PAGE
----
Jul 29, 2014

Review: Celeste & Jesse Forever (2012)

The romantic comedy is a dying genre. Recent entries in the genre aren't making big bucks anymore despite using known stars. Take Big Wedding which had a budget of $35 million but could only drum up $22 million. Drew Barrymore who is a staple of the genre saw her most recent romantic comedy Going the Distance earn $18 million on a $32 million budget. I'm not going to do a whole bunch of research into this or anything but I feel like there aren't too many high profile rom-com releases these days either.

I think the reason for this is because of people getting tired of the same formula. Studios aren't ashamed of always releasing the same thing because playing it safe is all they know. Why else would we have sequel after sequel anyway. I can understand but it doesn't make for very interesting cinema, that's for sure. I guess there's only so much you can do for a movie between the romance of two characters but still. The standard Hollywood rom-com is like stale bread and that's why a movie like Celeste & Jesse Forever is so refreshing.


Genre: comedy, drama, romance
Directed by: Lee Toland Krieger
Produced by: Jennifer Todd, Suzanne Todd
Written by: Rashida Jones, Will McCormack
Music by: Sunny Levine, Zach Cowie
Running time: 92 minutes
Production company: Envision Media Arts, Team Todd, PalmStar Entertainment, etc
Distributed by: Sony Pictures Classics, Buena Vista International
Country: United States
Language: English
Budget: $840,000
Box office: $3,094,813 (Worldwide)

IMDb entry
Rotten Tomatoes entry

Starring: Rashida Jones, Andy Samberg, Elijah Wood, Emma Roberts, Eric Christian Olsen, Ari Graynor, Chris Messina, Will McCormack, Rich Sommer, Rafi Gavron, Matthew Del Negro, Janel Parrish, Rebecca Dayan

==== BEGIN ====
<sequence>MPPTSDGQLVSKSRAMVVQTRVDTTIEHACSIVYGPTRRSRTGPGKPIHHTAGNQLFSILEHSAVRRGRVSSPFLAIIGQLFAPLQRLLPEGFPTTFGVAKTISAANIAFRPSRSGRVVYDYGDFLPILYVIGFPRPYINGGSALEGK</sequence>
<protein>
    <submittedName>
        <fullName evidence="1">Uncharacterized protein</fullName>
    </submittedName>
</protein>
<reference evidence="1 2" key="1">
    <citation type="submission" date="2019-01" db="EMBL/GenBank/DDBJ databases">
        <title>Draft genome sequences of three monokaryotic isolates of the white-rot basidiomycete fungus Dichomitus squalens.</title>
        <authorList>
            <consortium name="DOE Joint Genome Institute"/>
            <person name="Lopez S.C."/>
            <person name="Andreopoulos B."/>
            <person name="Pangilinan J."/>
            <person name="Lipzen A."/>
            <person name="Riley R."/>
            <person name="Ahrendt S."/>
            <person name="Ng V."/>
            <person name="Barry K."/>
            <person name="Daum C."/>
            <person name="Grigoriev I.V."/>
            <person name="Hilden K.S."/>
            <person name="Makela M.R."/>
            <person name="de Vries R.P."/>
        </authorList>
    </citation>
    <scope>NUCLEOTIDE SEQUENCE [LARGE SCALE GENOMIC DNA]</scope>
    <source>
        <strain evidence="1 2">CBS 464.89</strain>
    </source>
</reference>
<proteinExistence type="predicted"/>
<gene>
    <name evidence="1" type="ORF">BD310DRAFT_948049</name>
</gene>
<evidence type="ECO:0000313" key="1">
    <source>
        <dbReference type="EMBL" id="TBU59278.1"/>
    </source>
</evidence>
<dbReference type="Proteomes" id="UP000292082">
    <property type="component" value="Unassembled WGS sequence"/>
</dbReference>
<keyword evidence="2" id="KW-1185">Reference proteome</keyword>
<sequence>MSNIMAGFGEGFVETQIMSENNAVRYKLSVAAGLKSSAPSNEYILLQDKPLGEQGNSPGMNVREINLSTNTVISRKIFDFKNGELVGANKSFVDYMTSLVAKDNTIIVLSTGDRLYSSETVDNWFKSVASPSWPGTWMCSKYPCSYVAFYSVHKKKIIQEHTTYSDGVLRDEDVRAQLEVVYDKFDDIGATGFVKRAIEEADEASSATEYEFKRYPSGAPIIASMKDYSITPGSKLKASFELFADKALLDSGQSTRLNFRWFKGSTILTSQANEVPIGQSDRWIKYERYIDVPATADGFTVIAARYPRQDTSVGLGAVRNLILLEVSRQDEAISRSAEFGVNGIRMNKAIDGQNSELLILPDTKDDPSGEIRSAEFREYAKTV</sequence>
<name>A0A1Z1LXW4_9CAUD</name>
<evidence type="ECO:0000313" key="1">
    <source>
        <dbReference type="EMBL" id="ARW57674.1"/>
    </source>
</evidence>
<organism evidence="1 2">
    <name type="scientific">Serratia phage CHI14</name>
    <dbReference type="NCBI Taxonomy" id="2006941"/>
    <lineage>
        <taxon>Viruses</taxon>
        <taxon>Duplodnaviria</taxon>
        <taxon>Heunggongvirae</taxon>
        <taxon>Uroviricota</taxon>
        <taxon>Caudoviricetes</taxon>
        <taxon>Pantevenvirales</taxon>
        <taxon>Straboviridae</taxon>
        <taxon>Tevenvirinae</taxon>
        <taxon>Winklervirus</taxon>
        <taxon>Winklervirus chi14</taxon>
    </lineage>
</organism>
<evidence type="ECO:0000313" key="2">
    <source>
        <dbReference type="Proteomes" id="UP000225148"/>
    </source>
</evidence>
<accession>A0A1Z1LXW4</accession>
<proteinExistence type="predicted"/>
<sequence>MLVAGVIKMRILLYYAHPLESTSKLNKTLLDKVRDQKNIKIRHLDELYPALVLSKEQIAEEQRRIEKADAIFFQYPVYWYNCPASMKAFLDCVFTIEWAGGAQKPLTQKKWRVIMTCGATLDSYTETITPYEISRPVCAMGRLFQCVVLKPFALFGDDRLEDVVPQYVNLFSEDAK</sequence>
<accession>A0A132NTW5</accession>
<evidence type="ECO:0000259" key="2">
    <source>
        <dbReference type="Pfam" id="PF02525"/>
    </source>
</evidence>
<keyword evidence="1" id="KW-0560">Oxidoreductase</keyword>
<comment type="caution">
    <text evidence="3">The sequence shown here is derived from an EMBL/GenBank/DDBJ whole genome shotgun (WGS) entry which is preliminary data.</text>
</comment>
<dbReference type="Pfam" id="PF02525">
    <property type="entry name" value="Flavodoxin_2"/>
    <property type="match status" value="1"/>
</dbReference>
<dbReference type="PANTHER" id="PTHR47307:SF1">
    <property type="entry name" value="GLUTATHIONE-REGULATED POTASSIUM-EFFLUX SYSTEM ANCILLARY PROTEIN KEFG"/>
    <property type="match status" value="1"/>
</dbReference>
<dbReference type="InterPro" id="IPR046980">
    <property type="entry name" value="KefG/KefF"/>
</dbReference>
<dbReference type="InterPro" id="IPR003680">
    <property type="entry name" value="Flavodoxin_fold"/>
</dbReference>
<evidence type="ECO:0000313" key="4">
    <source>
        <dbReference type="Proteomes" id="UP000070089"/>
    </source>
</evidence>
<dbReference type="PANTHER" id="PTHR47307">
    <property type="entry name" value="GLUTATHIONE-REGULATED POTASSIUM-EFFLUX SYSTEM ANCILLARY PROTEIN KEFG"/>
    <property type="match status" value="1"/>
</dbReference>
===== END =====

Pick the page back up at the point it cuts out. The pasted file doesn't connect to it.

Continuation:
Celeste (Rashida Jones) and Jesse (Andy Samberg) are the perfect couple. They met in high school, became friends and eventually got married. It's the picturesque high school sweetheart affair that sadly ends with Celeste leaving Jesse. They're still good friends and have an arrangement that has Jesse living in the guest house whole Celeste occupies the house. Jesse has it in his mind that Celeste and him will get back together even while he does do start seeing some other women.




The way in which Celeste & Jesse Forever opens is funnily clever. Celeste and Jesse are on their way to a dinner with some old friends while being extremely intimate friends themselves. I guess that's the best way to put it. Their friends bring up how weird it is that they're both so close and then you the viewer also end up feeling the same way. I guess that's how I saw it but I wasn't actually against them being good friends after their long relationship, despite its weirdness. I just like the switcharoo that the script plays on you. You do know that once they start seeing other people, it's going to get all awkward fast. 

Rashida Jones is the highlight of Celeste & Jesse Forever. She can go toe to toe with Andy Samberg when it comes to the comedic moments and she played the dramatic portion of her role very nicely. It's also pretty cool that she was one of the writers of this movie and just makes me respect her even more. Andy Samberg also gets the job done as do the appearances from Emma Roberts and especially Elijah Wood, who's a very welcome face. 

My complaint of Celeste & Jesse Forever is that there is a glut of comedy. There's just too much and I just feel like it drowns out the nice, dramatic parts. C&JF really does have nice things to say about a relationship between two people who knew each other for a long time. Time is wasted on needless comedy which overstays its welcome even if it is quite funny. The dramatic moments in the film were so nice and very touching. There just wasn't enough time devoted to them.

I can say though that there are some very funny parts however. Celeste & Jesse Forever gets close in creating the perfect marriage between comedy and relationship drama but misses the mark slightly. It makes for a very enjoyable viewing though and I appreciated the depth of the relationship between Celeste and Jesse. There's also great chemistry between Andy Samberg and Rashida Jones. They don't play two dimensional characters living in a scripted universe. It's heartfelt and real as a movie, if just a bit flawed in its over-reliance on comedy.  





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